While visiting Paris, American economist Jeremy Rifkin talked to EURACTIV France about his hopes for the new European Commission’s Green Deal, while calling for a climate narrative that inspires real change across society.
Jeremy Rifkin is an American economist and distinguished author of many books about the environment. He also advises companies and governments on the energy transition.
According to you, renewable energies are in the process of saving the world. How did it come to this?
The EU’s objectives for 2020, when it comes to energy efficiency, renewable energy and CO2 emissions, may have been ambitious, and not all of them have been met, but they have given the necessary impetus.
By an act of serendipity, China got down to it. They even made so much progress that they digitised part of their electricity grid in just a few months, for example! Thus, the EU and China have set the scene by subsidising the research and development of renewables, to ensure they are now very affordable.
Fossil fuels will quickly become obsolete and unusable: it’s over, the market is too powerful. Offshore platforms extracting oil and gas will be abandoned, the same with pipelines, unless they start transporting hydrogen gas. All oil-dependent industries, such as the petrochemical, plastics and derivatives sectors, are also at risk of not being able to cope. Unless they radically change.
Meanwhile, the Saudi oil company Aramco is preparing to raise around $100 billion to be listed on the stock exchange…
$11 trillion in assets have already been withdrawn from fossil fuels, and it is groundbreaking.
Pension funds in major cities such as London and New York are also announcing that they are giving up on fossil fuels. They saw what happened to the coal sector with the Peabody bankruptcy. What Karl Marx did not anticipate was that with capitalism, millions of workers, whose pensions are invested in the economy, can influence the course of events.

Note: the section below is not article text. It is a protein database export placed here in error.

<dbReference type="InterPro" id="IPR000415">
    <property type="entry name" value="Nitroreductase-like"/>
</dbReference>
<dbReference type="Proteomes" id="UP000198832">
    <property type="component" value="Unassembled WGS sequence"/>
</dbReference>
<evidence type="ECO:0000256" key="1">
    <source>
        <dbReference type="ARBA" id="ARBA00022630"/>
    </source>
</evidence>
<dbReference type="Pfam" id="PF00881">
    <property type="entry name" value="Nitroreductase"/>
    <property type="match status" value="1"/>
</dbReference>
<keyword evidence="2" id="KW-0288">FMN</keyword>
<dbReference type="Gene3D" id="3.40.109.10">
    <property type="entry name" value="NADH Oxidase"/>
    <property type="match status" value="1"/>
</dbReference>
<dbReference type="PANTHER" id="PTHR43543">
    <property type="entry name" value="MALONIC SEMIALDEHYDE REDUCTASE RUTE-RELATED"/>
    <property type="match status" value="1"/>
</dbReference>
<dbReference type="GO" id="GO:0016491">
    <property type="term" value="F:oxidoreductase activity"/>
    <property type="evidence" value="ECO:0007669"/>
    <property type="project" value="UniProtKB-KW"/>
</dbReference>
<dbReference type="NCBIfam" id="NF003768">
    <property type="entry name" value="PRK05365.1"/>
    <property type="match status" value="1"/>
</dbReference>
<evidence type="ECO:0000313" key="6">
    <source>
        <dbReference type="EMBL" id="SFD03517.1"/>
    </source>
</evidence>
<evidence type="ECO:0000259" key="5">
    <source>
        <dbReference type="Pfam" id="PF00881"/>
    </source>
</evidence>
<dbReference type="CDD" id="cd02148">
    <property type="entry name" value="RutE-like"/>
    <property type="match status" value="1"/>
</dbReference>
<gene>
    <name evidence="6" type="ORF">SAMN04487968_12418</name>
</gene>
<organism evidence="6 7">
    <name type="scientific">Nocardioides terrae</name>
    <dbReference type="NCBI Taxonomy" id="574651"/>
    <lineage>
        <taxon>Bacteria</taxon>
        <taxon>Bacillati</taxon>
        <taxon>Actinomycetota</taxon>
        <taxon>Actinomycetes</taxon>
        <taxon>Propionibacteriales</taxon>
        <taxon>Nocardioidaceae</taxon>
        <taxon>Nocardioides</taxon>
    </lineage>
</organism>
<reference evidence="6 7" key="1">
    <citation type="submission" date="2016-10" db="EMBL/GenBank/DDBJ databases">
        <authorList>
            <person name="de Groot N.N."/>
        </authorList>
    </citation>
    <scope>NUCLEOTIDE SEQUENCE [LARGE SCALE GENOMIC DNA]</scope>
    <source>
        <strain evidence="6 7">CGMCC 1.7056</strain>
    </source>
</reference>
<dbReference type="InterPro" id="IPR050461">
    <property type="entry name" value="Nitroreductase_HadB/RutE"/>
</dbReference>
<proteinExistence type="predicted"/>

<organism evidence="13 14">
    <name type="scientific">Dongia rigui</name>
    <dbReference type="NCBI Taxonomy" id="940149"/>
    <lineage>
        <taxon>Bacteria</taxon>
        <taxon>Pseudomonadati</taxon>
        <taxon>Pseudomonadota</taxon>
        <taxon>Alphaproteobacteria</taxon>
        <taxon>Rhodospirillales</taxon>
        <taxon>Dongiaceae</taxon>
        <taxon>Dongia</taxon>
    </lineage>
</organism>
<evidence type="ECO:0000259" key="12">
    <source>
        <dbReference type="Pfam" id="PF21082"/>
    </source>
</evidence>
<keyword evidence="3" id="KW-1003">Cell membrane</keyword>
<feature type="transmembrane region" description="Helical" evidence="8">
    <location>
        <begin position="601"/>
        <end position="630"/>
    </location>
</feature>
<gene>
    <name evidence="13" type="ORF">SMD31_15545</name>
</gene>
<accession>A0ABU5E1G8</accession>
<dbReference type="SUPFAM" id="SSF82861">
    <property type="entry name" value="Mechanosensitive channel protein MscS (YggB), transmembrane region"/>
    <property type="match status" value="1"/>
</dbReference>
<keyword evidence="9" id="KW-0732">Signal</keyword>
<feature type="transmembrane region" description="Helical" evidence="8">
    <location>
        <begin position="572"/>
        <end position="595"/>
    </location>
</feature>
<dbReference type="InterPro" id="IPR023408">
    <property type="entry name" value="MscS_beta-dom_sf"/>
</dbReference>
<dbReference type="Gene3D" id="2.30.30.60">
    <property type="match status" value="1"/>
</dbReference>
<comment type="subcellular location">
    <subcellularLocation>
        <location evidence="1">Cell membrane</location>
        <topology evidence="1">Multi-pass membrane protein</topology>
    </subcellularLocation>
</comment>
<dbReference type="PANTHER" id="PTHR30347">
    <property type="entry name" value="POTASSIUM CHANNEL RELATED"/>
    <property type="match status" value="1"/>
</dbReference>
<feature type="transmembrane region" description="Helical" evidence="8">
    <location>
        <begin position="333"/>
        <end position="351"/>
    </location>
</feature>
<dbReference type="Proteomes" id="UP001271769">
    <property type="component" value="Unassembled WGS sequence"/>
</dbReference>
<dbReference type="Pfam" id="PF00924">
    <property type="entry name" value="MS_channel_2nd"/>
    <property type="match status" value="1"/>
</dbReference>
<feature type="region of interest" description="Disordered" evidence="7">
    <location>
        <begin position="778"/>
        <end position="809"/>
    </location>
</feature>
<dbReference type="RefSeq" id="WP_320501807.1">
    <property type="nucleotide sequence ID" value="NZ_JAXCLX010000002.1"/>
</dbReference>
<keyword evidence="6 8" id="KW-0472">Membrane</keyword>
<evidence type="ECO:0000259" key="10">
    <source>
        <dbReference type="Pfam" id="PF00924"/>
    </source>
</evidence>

These workers do not want to lose their assets or favour the old world. They want assets with modest but stable profitability. This is exactly what renewables offer.
Do climate-related negotiations accelerate the fight against climate change?
I have some doubts about the method. I just came back from the COP25 in Madrid. It’s depressing, but they all repeat that we need to have a plan to limit the rise in temperatures to 1.5°C. But no one knows which one! Besides, 1.5°C is a meaningless objective and has become outdated for some time now. So we are told about goals, targets and sustainable development, but what is needed is a vision!
Such a vision exists, and some pioneering companies are beginning to adopt it. We are talking of a future without fossil fuels, with decentralised renewable energy production in a hyper-connected and digital world, in which services and other subscriptions will be the primary business model, rather than the sale of products.
This economic model you are describing; does it not go hand-in-hand with a reduced GDP?